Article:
I am partaking this year and I'm not alone this time. After returning to the community of Compuserve I will have a lot of wonderful thread mates to commiserate with. I am so excited.
So without further ado I am going to post another segment of my current WIP "Unquiet My Heart."
Unquiet My Heart copyright 2012 Debra J. Giuffrida, all rights reserved.
With a string of copper debens and a small bag of barley in each of our hands Tepi and I set out to the marvelous market here in Waset to purchase a gift for MaatKaRa and if we were frugal shoppers perhaps something for ourselves.
Brother had arranged a carrying chair for us. It was wonderful. Four armed guards lifted us up as we sat inside pillow-filled luxury.
“Tashi, I feel so rich,” Tepi said spreading the curtains aside just enough to stick her nose through. “I can see everyone through these curtains; do you think they can see us?” I pulled her back.
“Stop that, Ahhotep,” I hissed taking my sister by the shoulders and facing her forward. “They can see you and some of them aren’t very happy, so sit up straight and don’t stare at anyone. We’ll embarrass brother.” What I didn’t want to admit to my sister was I felt ill as we sat within this grand carrying chair watching as people stepped out of our way. When the runner in front of our chair yelled at them, I cringed and whenever he hit slow movers with his staff I felt their pain wash over me in great awful waves. It hurt so much I was afraid that welts would rise on my arms and back.
With relief we arrived at the market and the first thing I noticed when we were handed down from the chair were the raw smells. Breathing deeply the aroma of spices and burning incense filled my nose.
“Too bad we have already eaten, Tashi, do you smell the bread?” Ahhotep stuck her nose in the air, closed her eyes and sniffed. “Oh,” she pulled on my arm, “look over there, melons. Do you think we could buy some? We haven’t had any melons since we left Imet,” Ahhotep said pointing to the stall where there were great piles of green striped fruit.
I looked around at the many sellers of produce; their stalls were overflowing with lettuce and onions and all manner of vegetables and fruit. Ahhotep and I walked hand and hand down the aisles under sagging awnings past the farmers and we soon found ourselves in front of a weaver’s large stall. His tables were stacked with neatly folded piles and thick bolts of cloth. The colors were dazzling—reds and blues and yellows and mixtures of each. We kept on walking listening to the vendors sing out the qualities of their wares and watching as other nebets haggled over their purchases. We wove in and around buyers and sellers and stepped over children playing in the dirt. It was loud. Babies cried, dogs barked, it was wonderful.
“Oh, Tepi, look at these beautiful earrings,” I said walking up and reaching for one of a pair of delicate earpieces with green faience beads that dangled from small chains of gold. “These would look lovely on you.” I held them up next to my sister’s ears.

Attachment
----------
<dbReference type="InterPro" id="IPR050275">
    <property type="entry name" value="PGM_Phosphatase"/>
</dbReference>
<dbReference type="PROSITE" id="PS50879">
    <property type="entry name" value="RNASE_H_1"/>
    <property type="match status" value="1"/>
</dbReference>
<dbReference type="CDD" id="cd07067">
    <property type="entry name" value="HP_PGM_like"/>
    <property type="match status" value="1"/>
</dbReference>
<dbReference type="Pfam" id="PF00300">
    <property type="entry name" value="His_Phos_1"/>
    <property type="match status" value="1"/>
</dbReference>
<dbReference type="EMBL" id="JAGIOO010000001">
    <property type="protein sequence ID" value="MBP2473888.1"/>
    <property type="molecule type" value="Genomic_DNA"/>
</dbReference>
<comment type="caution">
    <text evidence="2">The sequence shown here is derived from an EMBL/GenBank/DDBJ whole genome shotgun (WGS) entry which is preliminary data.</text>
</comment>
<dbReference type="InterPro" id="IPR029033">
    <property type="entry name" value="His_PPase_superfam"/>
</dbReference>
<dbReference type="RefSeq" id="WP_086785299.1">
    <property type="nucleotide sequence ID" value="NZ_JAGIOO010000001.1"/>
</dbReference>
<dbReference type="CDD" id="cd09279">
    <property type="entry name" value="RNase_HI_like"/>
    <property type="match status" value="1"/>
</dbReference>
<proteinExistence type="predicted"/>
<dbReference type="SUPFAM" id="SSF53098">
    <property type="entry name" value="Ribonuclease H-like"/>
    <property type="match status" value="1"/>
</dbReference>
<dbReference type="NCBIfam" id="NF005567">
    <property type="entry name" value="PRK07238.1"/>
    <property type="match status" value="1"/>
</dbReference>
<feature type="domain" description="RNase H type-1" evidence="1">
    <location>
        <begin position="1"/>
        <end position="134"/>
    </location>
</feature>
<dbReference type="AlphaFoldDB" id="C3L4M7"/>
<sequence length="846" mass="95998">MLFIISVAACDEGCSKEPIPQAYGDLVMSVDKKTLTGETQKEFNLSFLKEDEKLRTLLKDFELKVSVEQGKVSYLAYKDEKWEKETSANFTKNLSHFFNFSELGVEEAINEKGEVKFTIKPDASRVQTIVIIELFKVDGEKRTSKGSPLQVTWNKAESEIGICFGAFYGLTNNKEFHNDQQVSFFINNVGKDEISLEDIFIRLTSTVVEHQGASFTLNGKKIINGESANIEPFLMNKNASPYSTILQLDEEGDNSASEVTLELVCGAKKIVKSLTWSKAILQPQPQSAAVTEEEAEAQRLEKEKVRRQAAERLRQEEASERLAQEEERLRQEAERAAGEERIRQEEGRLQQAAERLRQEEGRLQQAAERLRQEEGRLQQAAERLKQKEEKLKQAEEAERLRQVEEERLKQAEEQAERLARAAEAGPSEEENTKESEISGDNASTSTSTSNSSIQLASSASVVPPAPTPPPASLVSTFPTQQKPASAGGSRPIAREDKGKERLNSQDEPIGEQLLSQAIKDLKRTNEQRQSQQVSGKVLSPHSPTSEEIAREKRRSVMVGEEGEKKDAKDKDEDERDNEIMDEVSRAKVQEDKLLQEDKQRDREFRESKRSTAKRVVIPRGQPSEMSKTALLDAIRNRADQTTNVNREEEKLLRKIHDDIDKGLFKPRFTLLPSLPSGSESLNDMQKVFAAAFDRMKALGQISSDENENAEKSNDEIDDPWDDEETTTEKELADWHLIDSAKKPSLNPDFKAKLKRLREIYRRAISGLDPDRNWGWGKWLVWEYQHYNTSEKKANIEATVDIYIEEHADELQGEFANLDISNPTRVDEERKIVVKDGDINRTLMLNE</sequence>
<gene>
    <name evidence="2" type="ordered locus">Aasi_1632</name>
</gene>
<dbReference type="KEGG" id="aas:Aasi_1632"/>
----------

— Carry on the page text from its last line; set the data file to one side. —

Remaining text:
“They are lovely, Tashi, but they look expensive. Besides, Sen gave us these deben to buy a present for–”
“Expensive? Nonsense, we have more than enough to buy for ourselves too,” I said putting down the earrings and moving on towards a necklace.
“Ah, nebet, I see you have exquisite taste,” the approaching vendor said reaching over and holding up another pair of earrings for me to admire.
“I do? Yes, I do, but I prefer this pair,” I said passing over the vendor’s choice and reaching for a pair of large circles of gold with what appeared to be rubies set into a delicate filigree. “These,” I said turning to the vendor, “what are their price?”
“Oh Tashi, they are absolutely beautiful.” Ahhotep reached a hand out to touch the earrings but I drew them away, holding them up to my ears.
“What do you think?”
“They are very expensive, nebet,” the vendor said, “those are real gems from the mines deep within WaWat.”
Turning back towards the vendor I looked him full in the face. The door within my ka opened and I allowed the vendor’s ka to walk through. “Their price, neb?” I asked again watching and listening.
“Well, it is difficult to say, they are very rare, such as your beauty, lovely nebet,” the jeweler said brushing my hand with his fingertips as he reached for the earrings. “They highlight the delicate color of your skin,” he continued, smiling, his eyes assessing me. I want more than your deben little mew, I can make you purr. His ka spoke and I pulled my hand out of his reach.
“I am sure we can come to an agreeable price for this pair as well as that green pair and,” I paused looking down my nose at the rest of his wares, “something that would be suitable for the Per A’a.” I heard Ahhotep’s sharp intake of breath, and I was sure her eyes were wide and pleading.
“The Per A’a?” the jeweler sputtered. What does this one have to do with the Per A’a? He looked up and down the market then turned to rummage in a large leather strapped chest.